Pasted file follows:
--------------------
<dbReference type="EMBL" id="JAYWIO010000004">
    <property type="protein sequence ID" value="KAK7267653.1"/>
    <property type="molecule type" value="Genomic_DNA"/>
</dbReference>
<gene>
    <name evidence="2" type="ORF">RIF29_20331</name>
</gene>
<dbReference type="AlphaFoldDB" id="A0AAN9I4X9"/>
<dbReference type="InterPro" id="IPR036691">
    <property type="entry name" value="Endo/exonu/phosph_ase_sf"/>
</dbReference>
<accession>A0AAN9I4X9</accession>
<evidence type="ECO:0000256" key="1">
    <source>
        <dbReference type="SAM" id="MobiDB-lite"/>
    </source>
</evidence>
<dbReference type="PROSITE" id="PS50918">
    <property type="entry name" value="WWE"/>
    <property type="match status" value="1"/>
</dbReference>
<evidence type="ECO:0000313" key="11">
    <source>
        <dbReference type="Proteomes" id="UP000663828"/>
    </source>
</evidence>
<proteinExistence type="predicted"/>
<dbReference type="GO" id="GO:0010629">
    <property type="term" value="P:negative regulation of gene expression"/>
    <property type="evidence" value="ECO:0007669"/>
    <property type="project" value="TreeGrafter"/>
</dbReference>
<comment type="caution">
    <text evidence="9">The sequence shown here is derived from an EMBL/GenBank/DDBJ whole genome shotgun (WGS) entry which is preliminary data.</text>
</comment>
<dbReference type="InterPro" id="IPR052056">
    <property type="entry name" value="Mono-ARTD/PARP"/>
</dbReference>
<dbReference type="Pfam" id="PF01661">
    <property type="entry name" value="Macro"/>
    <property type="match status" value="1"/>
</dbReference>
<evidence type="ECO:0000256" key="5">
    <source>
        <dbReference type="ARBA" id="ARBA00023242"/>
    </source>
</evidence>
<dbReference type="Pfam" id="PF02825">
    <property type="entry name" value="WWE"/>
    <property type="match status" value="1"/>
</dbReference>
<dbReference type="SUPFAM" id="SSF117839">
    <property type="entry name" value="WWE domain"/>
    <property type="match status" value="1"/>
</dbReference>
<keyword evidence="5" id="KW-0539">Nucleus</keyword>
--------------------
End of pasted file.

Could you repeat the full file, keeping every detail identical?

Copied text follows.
<dbReference type="EMBL" id="JAYWIO010000004">
    <property type="protein sequence ID" value="KAK7267653.1"/>
    <property type="molecule type" value="Genomic_DNA"/>
</dbReference>
<gene>
    <name evidence="2" type="ORF">RIF29_20331</name>
</gene>
<dbReference type="AlphaFoldDB" id="A0AAN9I4X9"/>
<dbReference type="InterPro" id="IPR036691">
    <property type="entry name" value="Endo/exonu/phosph_ase_sf"/>
</dbReference>
<accession>A0AAN9I4X9</accession>
<evidence type="ECO:0000256" key="1">
    <source>
        <dbReference type="SAM" id="MobiDB-lite"/>
    </source>
</evidence>
<dbReference type="PROSITE" id="PS50918">
    <property type="entry name" value="WWE"/>
    <property type="match status" value="1"/>
</dbReference>
<evidence type="ECO:0000313" key="11">
    <source>
        <dbReference type="Proteomes" id="UP000663828"/>
    </source>
</evidence>
<proteinExistence type="predicted"/>
<dbReference type="GO" id="GO:0010629">
    <property type="term" value="P:negative regulation of gene expression"/>
    <property type="evidence" value="ECO:0007669"/>
    <property type="project" value="TreeGrafter"/>
</dbReference>
<comment type="caution">
    <text evidence="9">The sequence shown here is derived from an EMBL/GenBank/DDBJ whole genome shotgun (WGS) entry which is preliminary data.</text>
</comment>
<dbReference type="InterPro" id="IPR052056">
    <property type="entry name" value="Mono-ARTD/PARP"/>
</dbReference>
<dbReference type="Pfam" id="PF01661">
    <property type="entry name" value="Macro"/>
    <property type="match status" value="1"/>
</dbReference>
<evidence type="ECO:0000256" key="5">
    <source>
        <dbReference type="ARBA" id="ARBA00023242"/>
    </source>
</evidence>
<dbReference type="Pfam" id="PF02825">
    <property type="entry name" value="WWE"/>
    <property type="match status" value="1"/>
</dbReference>
<dbReference type="SUPFAM" id="SSF117839">
    <property type="entry name" value="WWE domain"/>
    <property type="match status" value="1"/>
</dbReference>
<keyword evidence="5" id="KW-0539">Nucleus</keyword>